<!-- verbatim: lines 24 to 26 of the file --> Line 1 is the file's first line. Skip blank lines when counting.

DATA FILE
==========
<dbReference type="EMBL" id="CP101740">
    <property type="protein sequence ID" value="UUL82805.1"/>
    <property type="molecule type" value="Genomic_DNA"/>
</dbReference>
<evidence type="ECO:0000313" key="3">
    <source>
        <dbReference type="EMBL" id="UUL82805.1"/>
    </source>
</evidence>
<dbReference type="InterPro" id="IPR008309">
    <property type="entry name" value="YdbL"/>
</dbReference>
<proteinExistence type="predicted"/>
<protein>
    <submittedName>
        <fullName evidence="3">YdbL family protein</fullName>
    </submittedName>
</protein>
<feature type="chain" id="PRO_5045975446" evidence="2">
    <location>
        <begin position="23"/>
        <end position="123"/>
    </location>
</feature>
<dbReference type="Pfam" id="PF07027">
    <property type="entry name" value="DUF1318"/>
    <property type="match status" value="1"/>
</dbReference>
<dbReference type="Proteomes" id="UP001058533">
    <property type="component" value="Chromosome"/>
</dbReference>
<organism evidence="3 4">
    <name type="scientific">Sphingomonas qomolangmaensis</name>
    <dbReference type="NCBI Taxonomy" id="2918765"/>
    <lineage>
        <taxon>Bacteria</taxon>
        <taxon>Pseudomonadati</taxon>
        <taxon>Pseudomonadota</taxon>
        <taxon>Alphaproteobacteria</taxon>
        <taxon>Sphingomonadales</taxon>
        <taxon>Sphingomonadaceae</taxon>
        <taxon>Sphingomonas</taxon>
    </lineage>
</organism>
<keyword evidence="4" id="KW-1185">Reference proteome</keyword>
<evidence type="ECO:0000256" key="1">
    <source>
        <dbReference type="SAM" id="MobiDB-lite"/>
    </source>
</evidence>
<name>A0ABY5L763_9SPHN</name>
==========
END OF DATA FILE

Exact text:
</feature>
<dbReference type="Pfam" id="PF07027">
    <property type="entry name" value="DUF1318"/>